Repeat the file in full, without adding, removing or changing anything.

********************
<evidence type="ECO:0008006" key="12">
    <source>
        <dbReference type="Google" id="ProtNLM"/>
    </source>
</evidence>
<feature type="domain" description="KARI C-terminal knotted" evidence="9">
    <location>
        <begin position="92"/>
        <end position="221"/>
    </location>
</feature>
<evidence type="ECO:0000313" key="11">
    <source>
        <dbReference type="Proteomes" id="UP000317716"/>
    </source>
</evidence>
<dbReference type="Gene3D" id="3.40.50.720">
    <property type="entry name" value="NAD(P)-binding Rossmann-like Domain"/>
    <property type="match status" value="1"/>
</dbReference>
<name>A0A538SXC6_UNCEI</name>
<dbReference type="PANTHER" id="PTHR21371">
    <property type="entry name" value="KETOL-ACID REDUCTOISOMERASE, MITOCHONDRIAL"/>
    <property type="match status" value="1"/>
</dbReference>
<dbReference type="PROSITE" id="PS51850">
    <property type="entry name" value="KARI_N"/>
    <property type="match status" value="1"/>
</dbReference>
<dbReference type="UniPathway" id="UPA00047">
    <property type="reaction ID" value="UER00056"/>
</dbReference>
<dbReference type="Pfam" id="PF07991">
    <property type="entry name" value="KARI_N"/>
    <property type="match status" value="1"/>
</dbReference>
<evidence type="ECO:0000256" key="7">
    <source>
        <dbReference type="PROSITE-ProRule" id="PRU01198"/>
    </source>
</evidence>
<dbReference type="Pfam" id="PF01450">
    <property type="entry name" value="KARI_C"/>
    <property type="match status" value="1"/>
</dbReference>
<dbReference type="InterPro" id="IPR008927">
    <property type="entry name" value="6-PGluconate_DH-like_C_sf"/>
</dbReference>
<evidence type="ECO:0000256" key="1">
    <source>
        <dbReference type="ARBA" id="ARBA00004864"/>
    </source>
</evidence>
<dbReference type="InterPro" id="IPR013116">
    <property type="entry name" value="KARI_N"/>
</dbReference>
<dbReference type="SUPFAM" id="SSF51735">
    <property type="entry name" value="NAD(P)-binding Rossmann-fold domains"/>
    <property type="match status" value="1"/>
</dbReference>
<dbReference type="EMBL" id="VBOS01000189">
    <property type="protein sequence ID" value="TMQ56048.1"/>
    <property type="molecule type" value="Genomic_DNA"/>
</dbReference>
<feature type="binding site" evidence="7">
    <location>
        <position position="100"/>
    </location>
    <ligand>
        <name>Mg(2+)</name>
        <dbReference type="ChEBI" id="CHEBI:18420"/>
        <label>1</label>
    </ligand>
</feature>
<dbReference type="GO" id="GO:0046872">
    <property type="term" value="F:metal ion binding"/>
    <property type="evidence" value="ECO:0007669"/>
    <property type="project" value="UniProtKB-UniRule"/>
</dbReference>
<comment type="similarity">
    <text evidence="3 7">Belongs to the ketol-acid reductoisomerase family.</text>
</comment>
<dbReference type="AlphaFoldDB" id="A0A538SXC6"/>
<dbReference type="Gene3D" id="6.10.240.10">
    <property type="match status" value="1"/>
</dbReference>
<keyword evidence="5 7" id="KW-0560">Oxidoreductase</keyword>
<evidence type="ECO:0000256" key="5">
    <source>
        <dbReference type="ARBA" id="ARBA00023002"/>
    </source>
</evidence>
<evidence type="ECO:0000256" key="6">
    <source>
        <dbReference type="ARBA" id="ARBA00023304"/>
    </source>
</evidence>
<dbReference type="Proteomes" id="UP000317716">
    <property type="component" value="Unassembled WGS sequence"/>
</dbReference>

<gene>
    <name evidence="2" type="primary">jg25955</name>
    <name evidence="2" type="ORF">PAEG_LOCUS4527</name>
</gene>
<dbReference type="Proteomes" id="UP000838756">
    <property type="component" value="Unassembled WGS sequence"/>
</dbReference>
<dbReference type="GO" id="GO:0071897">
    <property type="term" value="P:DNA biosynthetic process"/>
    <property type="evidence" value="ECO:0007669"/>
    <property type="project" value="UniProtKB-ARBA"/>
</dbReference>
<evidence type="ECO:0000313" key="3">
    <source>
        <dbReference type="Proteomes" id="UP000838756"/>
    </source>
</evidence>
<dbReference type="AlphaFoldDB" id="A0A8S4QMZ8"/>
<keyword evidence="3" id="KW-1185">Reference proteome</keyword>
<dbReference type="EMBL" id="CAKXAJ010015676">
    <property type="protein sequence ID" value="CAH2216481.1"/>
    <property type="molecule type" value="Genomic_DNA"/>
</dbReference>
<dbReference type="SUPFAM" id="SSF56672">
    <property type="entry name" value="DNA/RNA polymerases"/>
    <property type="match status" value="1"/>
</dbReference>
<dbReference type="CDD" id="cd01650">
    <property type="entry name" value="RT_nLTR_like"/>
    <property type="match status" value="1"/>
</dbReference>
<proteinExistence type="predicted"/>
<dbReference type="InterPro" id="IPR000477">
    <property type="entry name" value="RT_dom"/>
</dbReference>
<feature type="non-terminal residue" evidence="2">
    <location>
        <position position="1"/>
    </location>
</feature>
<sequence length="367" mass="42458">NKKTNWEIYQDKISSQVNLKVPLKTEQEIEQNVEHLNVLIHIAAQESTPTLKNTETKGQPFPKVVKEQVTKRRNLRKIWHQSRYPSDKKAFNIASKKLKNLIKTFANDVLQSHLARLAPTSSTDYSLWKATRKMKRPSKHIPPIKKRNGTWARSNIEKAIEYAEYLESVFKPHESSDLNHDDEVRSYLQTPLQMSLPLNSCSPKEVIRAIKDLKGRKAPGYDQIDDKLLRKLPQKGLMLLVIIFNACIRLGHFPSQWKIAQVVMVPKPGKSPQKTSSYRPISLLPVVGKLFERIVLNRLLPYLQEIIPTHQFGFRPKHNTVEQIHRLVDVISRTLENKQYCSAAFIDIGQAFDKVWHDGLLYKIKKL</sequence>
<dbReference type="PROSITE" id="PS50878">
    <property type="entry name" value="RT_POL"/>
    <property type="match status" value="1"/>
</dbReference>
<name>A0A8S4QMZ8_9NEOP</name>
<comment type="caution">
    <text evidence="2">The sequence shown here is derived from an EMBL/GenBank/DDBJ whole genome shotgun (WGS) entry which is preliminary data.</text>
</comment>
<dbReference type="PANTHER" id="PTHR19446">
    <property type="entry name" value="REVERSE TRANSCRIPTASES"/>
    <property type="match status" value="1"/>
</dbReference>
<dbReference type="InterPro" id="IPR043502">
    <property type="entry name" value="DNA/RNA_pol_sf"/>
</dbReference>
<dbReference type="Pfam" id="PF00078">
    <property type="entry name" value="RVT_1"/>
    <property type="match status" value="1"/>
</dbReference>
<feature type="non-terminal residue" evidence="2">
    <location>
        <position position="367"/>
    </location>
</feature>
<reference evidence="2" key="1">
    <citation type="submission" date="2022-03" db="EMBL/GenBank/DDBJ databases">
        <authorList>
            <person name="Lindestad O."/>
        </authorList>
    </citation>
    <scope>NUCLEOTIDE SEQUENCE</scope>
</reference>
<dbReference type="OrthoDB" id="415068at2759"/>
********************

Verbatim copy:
<evidence type="ECO:0008006" key="12">
    <source>
        <dbReference type="Google" id="ProtNLM"/>
    </source>
</evidence>
<feature type="domain" description="KARI C-terminal knotted" evidence="9">
    <location>
        <begin position="92"/>
        <end position="221"/>
    </location>
</feature>
<evidence type="ECO:0000313" key="11">
    <source>
        <dbReference type="Proteomes" id="UP000317716"/>
    </source>
</evidence>
<dbReference type="Gene3D" id="3.40.50.720">
    <property type="entry name" value="NAD(P)-binding Rossmann-like Domain"/>
    <property type="match status" value="1"/>
</dbReference>
<name>A0A538SXC6_UNCEI</name>
<dbReference type="PANTHER" id="PTHR21371">
    <property type="entry name" value="KETOL-ACID REDUCTOISOMERASE, MITOCHONDRIAL"/>
    <property type="match status" value="1"/>
</dbReference>
<dbReference type="PROSITE" id="PS51850">
    <property type="entry name" value="KARI_N"/>
    <property type="match status" value="1"/>
</dbReference>
<dbReference type="UniPathway" id="UPA00047">
    <property type="reaction ID" value="UER00056"/>
</dbReference>
<dbReference type="Pfam" id="PF07991">
    <property type="entry name" value="KARI_N"/>
    <property type="match status" value="1"/>
</dbReference>
<evidence type="ECO:0000256" key="7">
    <source>
        <dbReference type="PROSITE-ProRule" id="PRU01198"/>
    </source>
</evidence>
<dbReference type="Pfam" id="PF01450">
    <property type="entry name" value="KARI_C"/>
    <property type="match status" value="1"/>
</dbReference>
<dbReference type="InterPro" id="IPR008927">
    <property type="entry name" value="6-PGluconate_DH-like_C_sf"/>
</dbReference>
<evidence type="ECO:0000256" key="1">
    <source>
        <dbReference type="ARBA" id="ARBA00004864"/>
    </source>
</evidence>
<dbReference type="InterPro" id="IPR013116">
    <property type="entry name" value="KARI_N"/>
</dbReference>
<dbReference type="SUPFAM" id="SSF51735">
    <property type="entry name" value="NAD(P)-binding Rossmann-fold domains"/>
    <property type="match status" value="1"/>
</dbReference>
<dbReference type="EMBL" id="VBOS01000189">
    <property type="protein sequence ID" value="TMQ56048.1"/>
    <property type="molecule type" value="Genomic_DNA"/>
</dbReference>
<feature type="binding site" evidence="7">
    <location>
        <position position="100"/>
    </location>
    <ligand>
        <name>Mg(2+)</name>
        <dbReference type="ChEBI" id="CHEBI:18420"/>
        <label>1</label>
    </ligand>
</feature>
<dbReference type="GO" id="GO:0046872">
    <property type="term" value="F:metal ion binding"/>
    <property type="evidence" value="ECO:0007669"/>
    <property type="project" value="UniProtKB-UniRule"/>
</dbReference>
<comment type="similarity">
    <text evidence="3 7">Belongs to the ketol-acid reductoisomerase family.</text>
</comment>
<dbReference type="AlphaFoldDB" id="A0A538SXC6"/>
<dbReference type="Gene3D" id="6.10.240.10">
    <property type="match status" value="1"/>
</dbReference>
<keyword evidence="5 7" id="KW-0560">Oxidoreductase</keyword>
<evidence type="ECO:0000256" key="5">
    <source>
        <dbReference type="ARBA" id="ARBA00023002"/>
    </source>
</evidence>
<evidence type="ECO:0000256" key="6">
    <source>
        <dbReference type="ARBA" id="ARBA00023304"/>
    </source>
</evidence>
<dbReference type="Proteomes" id="UP000317716">
    <property type="component" value="Unassembled WGS sequence"/>
</dbReference>

<gene>
    <name evidence="2" type="primary">jg25955</name>
    <name evidence="2" type="ORF">PAEG_LOCUS4527</name>
</gene>
<dbReference type="Proteomes" id="UP000838756">
    <property type="component" value="Unassembled WGS sequence"/>
</dbReference>
<dbReference type="GO" id="GO:0071897">
    <property type="term" value="P:DNA biosynthetic process"/>
    <property type="evidence" value="ECO:0007669"/>
    <property type="project" value="UniProtKB-ARBA"/>
</dbReference>
<evidence type="ECO:0000313" key="3">
    <source>
        <dbReference type="Proteomes" id="UP000838756"/>
    </source>
</evidence>
<dbReference type="AlphaFoldDB" id="A0A8S4QMZ8"/>
<keyword evidence="3" id="KW-1185">Reference proteome</keyword>
<dbReference type="EMBL" id="CAKXAJ010015676">
    <property type="protein sequence ID" value="CAH2216481.1"/>
    <property type="molecule type" value="Genomic_DNA"/>
</dbReference>
<dbReference type="SUPFAM" id="SSF56672">
    <property type="entry name" value="DNA/RNA polymerases"/>
    <property type="match status" value="1"/>
</dbReference>
<dbReference type="CDD" id="cd01650">
    <property type="entry name" value="RT_nLTR_like"/>
    <property type="match status" value="1"/>
</dbReference>
<proteinExistence type="predicted"/>
<dbReference type="InterPro" id="IPR000477">
    <property type="entry name" value="RT_dom"/>
</dbReference>
<feature type="non-terminal residue" evidence="2">
    <location>
        <position position="1"/>
    </location>
</feature>
<sequence length="367" mass="42458">NKKTNWEIYQDKISSQVNLKVPLKTEQEIEQNVEHLNVLIHIAAQESTPTLKNTETKGQPFPKVVKEQVTKRRNLRKIWHQSRYPSDKKAFNIASKKLKNLIKTFANDVLQSHLARLAPTSSTDYSLWKATRKMKRPSKHIPPIKKRNGTWARSNIEKAIEYAEYLESVFKPHESSDLNHDDEVRSYLQTPLQMSLPLNSCSPKEVIRAIKDLKGRKAPGYDQIDDKLLRKLPQKGLMLLVIIFNACIRLGHFPSQWKIAQVVMVPKPGKSPQKTSSYRPISLLPVVGKLFERIVLNRLLPYLQEIIPTHQFGFRPKHNTVEQIHRLVDVISRTLENKQYCSAAFIDIGQAFDKVWHDGLLYKIKKL</sequence>
<dbReference type="PROSITE" id="PS50878">
    <property type="entry name" value="RT_POL"/>
    <property type="match status" value="1"/>
</dbReference>
<name>A0A8S4QMZ8_9NEOP</name>
<comment type="caution">
    <text evidence="2">The sequence shown here is derived from an EMBL/GenBank/DDBJ whole genome shotgun (WGS) entry which is preliminary data.</text>
</comment>
<dbReference type="PANTHER" id="PTHR19446">
    <property type="entry name" value="REVERSE TRANSCRIPTASES"/>
    <property type="match status" value="1"/>
</dbReference>
<dbReference type="InterPro" id="IPR043502">
    <property type="entry name" value="DNA/RNA_pol_sf"/>
</dbReference>
<dbReference type="Pfam" id="PF00078">
    <property type="entry name" value="RVT_1"/>
    <property type="match status" value="1"/>
</dbReference>
<feature type="non-terminal residue" evidence="2">
    <location>
        <position position="367"/>
    </location>
</feature>
<reference evidence="2" key="1">
    <citation type="submission" date="2022-03" db="EMBL/GenBank/DDBJ databases">
        <authorList>
            <person name="Lindestad O."/>
        </authorList>
    </citation>
    <scope>NUCLEOTIDE SEQUENCE</scope>
</reference>
<dbReference type="OrthoDB" id="415068at2759"/>